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Posted: 9/29/2004 5:02:54 AM EST
I've seen 9mm buffers advertised as accessories, but are they required? AFIK, they are heavier than a stock CAR buffer...is that because the 9 is a blowback? Are there benefits to using one of these?

Sorry for all the Q's but I'd hate to ruin a perfectally good AR for lack of knoweledge

thanks
ka
Link Posted: 9/29/2004 5:45:59 AM EST
Some get by without them, some don't.

My theory is your're blowing hundreds of dollars on this device known to have some reliability issues if not assembled properly, why add another unknown to the equation to save $20?
Link Posted: 9/29/2004 7:00:43 AM EST
I have no problem with spending the extra $$$, I was just wondering if they were a cure for a non-existant problem like the Oly pneumatic buffer, the Rhino gas system, or the accu-wedge.

Thanks

ka
Link Posted: 9/29/2004 7:39:15 AM EST
It is a "CAR" style buffer.... weighs approx the same as the std rifle buffer, soooo, use the crrect buffer fot the stock used.

When doing full-auto with CAR type stock, weight will be a factor.
Link Posted: 9/29/2004 7:49:56 AM EST
I have used the standard car and rifle buffer with no problems. I figured I would buy the 9mm buffer if I started to have problems, but I never did.
Link Posted: 9/29/2004 7:50:12 AM EST
Someone here built a .45 upper on a Cav Arms lower. After very little shooting, the lower broke completely in half ! It transpired that he was using a standard .223 CAR buffer, which is far too light. Conclusion: use the correct buffer or suffer the consequences.
Link Posted: 9/29/2004 7:53:12 AM EST
Kingairpilot,
There are numerous things that a heavy buffer will do for the performance of a carbine or SBR AR15/M16.
The problems are all related to the activity created when the gas port was moved back closer to the chamber on these shorter barrelled guns.

This changed the cycle timing, and made certain things less reliable and more prone to wear/breakage, due to high pressures at the gas port, and in the cartridge case during firing. It is all a pretty well-known subject, and there have been numerous threads related to this.

Adding a heavier buffer will slighly delay the timing of the opening of the bolt. This allows pressures to drop a little more before the bolt tries to open an pull a pressurized case out of the chamber. You may have read some threads about "case heads ripped off", or other failures to extract.

It will also slow the cycling speed, so that there is less chance of "bolt bounce", and the higher momentum of the heavy buffer will assist closing the action if it is dirty, as it comes forward.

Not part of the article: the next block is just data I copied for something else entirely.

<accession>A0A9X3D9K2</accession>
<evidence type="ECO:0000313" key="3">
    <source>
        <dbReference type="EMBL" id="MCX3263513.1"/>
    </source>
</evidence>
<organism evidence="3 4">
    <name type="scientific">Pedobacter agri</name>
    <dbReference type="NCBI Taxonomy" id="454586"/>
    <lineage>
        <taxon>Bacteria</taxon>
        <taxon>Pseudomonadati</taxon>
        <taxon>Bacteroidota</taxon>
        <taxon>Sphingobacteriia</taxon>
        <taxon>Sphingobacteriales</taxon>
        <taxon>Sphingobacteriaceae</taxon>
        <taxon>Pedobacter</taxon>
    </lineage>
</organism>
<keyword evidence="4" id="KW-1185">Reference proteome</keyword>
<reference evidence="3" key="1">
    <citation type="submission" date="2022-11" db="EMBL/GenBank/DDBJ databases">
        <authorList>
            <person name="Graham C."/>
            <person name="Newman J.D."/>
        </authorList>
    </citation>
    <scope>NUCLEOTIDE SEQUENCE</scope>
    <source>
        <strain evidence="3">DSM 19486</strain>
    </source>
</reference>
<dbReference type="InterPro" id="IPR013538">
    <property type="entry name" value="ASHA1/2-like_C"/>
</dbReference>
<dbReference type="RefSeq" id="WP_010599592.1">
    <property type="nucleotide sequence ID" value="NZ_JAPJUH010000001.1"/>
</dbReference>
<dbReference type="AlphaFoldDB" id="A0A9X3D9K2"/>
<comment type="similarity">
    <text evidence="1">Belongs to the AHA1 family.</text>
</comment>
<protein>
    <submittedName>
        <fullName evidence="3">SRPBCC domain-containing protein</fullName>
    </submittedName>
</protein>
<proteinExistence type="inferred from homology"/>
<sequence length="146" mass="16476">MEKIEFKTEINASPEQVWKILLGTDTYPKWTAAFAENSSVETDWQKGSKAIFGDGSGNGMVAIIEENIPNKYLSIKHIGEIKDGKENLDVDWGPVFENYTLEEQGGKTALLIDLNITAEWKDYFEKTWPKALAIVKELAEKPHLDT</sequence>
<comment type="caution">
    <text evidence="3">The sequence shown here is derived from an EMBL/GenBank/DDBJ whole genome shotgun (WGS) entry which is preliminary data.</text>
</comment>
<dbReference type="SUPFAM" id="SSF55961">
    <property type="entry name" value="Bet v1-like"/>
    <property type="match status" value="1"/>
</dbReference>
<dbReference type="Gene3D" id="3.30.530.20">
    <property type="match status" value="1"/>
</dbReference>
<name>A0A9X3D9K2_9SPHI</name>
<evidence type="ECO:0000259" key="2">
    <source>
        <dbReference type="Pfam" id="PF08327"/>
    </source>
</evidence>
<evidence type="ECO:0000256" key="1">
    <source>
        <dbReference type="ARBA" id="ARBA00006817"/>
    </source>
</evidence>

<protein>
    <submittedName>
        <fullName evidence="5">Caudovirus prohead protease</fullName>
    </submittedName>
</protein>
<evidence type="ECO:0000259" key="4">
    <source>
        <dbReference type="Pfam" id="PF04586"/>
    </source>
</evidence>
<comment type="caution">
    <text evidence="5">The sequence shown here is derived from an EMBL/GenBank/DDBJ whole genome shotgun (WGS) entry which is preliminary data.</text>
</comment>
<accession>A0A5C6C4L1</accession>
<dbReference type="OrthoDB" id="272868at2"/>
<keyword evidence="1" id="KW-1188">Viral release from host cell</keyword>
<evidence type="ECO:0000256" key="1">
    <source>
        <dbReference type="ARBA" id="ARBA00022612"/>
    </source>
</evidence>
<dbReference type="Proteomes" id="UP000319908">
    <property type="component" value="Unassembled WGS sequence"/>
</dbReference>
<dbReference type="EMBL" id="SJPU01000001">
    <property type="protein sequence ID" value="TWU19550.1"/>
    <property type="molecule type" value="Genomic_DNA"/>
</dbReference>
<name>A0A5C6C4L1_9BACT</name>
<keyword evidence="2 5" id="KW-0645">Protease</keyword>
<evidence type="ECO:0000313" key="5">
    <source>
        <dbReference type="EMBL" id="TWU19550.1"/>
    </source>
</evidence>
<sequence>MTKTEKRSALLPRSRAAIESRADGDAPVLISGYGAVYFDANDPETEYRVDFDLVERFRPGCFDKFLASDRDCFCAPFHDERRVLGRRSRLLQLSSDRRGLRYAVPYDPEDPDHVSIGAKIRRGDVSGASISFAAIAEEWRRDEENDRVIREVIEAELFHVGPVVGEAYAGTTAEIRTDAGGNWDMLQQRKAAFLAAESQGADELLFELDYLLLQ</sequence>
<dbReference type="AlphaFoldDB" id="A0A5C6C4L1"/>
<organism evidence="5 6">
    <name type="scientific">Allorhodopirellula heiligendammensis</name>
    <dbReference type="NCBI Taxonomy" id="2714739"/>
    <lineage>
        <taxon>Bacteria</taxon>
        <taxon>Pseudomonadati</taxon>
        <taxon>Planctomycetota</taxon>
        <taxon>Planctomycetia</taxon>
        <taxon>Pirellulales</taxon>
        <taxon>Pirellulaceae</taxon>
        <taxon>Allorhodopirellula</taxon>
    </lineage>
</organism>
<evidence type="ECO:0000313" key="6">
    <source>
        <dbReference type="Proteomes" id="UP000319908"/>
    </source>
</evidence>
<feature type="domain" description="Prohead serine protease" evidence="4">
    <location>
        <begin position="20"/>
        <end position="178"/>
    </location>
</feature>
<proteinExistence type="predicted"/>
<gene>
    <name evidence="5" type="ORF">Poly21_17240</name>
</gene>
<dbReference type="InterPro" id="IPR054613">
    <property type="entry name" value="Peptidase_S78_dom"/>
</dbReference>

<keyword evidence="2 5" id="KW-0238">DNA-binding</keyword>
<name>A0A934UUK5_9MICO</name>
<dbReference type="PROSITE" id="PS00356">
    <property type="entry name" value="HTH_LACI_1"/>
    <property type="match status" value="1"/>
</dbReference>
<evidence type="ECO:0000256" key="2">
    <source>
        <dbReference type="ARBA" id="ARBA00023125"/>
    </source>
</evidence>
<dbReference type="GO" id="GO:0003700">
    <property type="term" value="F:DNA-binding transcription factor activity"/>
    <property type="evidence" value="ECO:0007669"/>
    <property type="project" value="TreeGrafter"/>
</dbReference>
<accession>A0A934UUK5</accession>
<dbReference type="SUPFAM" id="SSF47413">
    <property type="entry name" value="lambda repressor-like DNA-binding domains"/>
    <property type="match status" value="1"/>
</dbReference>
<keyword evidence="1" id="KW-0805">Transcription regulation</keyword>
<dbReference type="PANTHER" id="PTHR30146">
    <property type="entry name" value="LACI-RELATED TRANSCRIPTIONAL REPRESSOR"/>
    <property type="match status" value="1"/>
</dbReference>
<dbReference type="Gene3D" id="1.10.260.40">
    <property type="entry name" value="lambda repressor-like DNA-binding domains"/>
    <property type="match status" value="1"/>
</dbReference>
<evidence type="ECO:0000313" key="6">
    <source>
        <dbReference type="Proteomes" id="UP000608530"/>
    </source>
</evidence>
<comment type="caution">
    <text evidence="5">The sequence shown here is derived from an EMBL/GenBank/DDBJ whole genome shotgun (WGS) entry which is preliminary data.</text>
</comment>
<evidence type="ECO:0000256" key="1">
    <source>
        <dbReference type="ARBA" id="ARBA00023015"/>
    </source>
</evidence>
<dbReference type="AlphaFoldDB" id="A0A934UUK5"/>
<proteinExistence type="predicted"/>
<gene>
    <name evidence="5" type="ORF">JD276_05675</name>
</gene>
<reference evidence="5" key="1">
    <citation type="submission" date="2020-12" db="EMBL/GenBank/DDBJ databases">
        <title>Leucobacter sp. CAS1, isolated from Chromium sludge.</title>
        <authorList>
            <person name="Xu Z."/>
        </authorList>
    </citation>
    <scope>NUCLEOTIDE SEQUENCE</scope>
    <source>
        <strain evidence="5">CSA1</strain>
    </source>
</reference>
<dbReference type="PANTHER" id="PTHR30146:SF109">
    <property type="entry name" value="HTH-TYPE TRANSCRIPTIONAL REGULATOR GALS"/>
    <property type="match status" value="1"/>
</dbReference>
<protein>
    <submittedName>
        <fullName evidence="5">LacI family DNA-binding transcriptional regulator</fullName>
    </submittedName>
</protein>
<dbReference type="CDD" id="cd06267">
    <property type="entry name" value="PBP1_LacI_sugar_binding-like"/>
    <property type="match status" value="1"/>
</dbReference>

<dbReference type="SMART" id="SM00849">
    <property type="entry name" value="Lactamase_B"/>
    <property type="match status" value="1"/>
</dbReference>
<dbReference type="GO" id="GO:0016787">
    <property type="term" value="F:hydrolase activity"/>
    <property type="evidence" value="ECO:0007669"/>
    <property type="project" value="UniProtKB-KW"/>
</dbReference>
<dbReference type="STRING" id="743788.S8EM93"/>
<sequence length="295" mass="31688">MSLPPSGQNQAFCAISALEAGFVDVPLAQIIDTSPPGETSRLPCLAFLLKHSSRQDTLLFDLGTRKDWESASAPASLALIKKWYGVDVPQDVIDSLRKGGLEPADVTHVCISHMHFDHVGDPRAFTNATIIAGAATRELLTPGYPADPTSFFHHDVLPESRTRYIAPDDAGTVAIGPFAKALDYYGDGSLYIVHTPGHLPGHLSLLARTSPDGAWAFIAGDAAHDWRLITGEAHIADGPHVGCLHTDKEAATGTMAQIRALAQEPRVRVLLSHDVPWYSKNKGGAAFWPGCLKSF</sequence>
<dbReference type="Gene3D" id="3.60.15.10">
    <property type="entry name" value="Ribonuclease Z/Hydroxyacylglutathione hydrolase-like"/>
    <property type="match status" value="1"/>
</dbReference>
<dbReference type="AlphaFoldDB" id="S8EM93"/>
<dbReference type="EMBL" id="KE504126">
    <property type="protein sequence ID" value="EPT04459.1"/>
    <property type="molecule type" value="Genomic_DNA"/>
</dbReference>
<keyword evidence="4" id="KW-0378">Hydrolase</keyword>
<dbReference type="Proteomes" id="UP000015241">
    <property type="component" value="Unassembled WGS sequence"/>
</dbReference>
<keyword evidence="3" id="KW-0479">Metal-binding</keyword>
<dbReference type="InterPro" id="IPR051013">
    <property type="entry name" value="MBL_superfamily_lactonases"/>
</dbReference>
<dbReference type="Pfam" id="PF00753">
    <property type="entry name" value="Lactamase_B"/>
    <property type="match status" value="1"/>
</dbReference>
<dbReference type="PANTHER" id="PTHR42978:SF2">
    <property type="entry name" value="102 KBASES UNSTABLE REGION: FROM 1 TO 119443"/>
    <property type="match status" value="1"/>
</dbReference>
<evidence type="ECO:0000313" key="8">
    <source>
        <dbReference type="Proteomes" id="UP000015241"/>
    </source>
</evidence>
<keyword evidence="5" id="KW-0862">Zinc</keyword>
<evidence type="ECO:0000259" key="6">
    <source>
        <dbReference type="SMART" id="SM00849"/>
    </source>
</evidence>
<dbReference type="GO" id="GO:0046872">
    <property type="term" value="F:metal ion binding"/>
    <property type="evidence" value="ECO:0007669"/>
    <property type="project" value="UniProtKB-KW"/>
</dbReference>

Generally it stops the bolt bounce, double-feeds caused by violent cycling, improves extraction reliability, and feeding reliability.

If you use weak loads, a real heavy buffer may not cycle properly. In addition to the heavy buffer, it is common practice to install an extractor improvment device to help with difficult extraction in carbines. In SBR guns, many times a fat gas tube, or adjustable gas tube are used to tame the gas pressures being sent back into the action to further help with cycling speed reduction.
Link Posted: 9/29/2004 8:46:18 AM EST

Originally Posted By twl:
Kingairpilot,
There are numerous things that a heavy buffer will do for the performance of a carbine or SBR AR15/M16.
The problems are all related to the activity created when the gas port was moved back closer to the chamber on these shorter barrelled guns.



IIRC (I don't actually HAVE the 9mm upper yet) the 9mm system is a direct blow back operated system. Does all of this apply to a non-gas type of weapon?

I understand the basic concept of the buffer, and Newton's Laws but have not given much thought to how much energy the locking lugs on teh bolt absorb.

Thanks for all of the replys and keep em comming.

ka
Link Posted: 9/29/2004 5:38:21 PM EST
YES! Use the heavy 9mm buffer.

Running a standard CAR buffer with a telestock 9mm system will eventually ruin your reciever. In fact, I have been running a heavy buffer in my Bushmaster 5.56mm with excellent reliablity for a few years.
Link Posted: 9/29/2004 7:58:07 PM EST

Originally Posted By TopCrest:
YES! Use the heavy 9mm buffer.

Running a standard CAR buffer with a telestock 9mm system will eventually ruin your reciever. In fact, I have been running a heavy buffer in my Bushmaster 5.56mm with excellent reliablity for a few years.



Did someone steal my login info? I have no recollection whatsoever of making that post. Nor do I own a Bushy 5.56. Nor would I use that kinda language.

wtf, over?
Link Posted: 9/29/2004 8:47:12 PM EST
Hey! I didn't post that .... Stop it!.... Huh? You talking to me?
Link Posted: 9/30/2004 4:47:01 AM EST
I am left handed and get some hot gases blown into my face while shooting pistol calibier uppers. I added a heavier 9mm buffer to delay blow-back slightly and it seems to help.

Link Posted: 9/30/2004 7:01:42 AM EST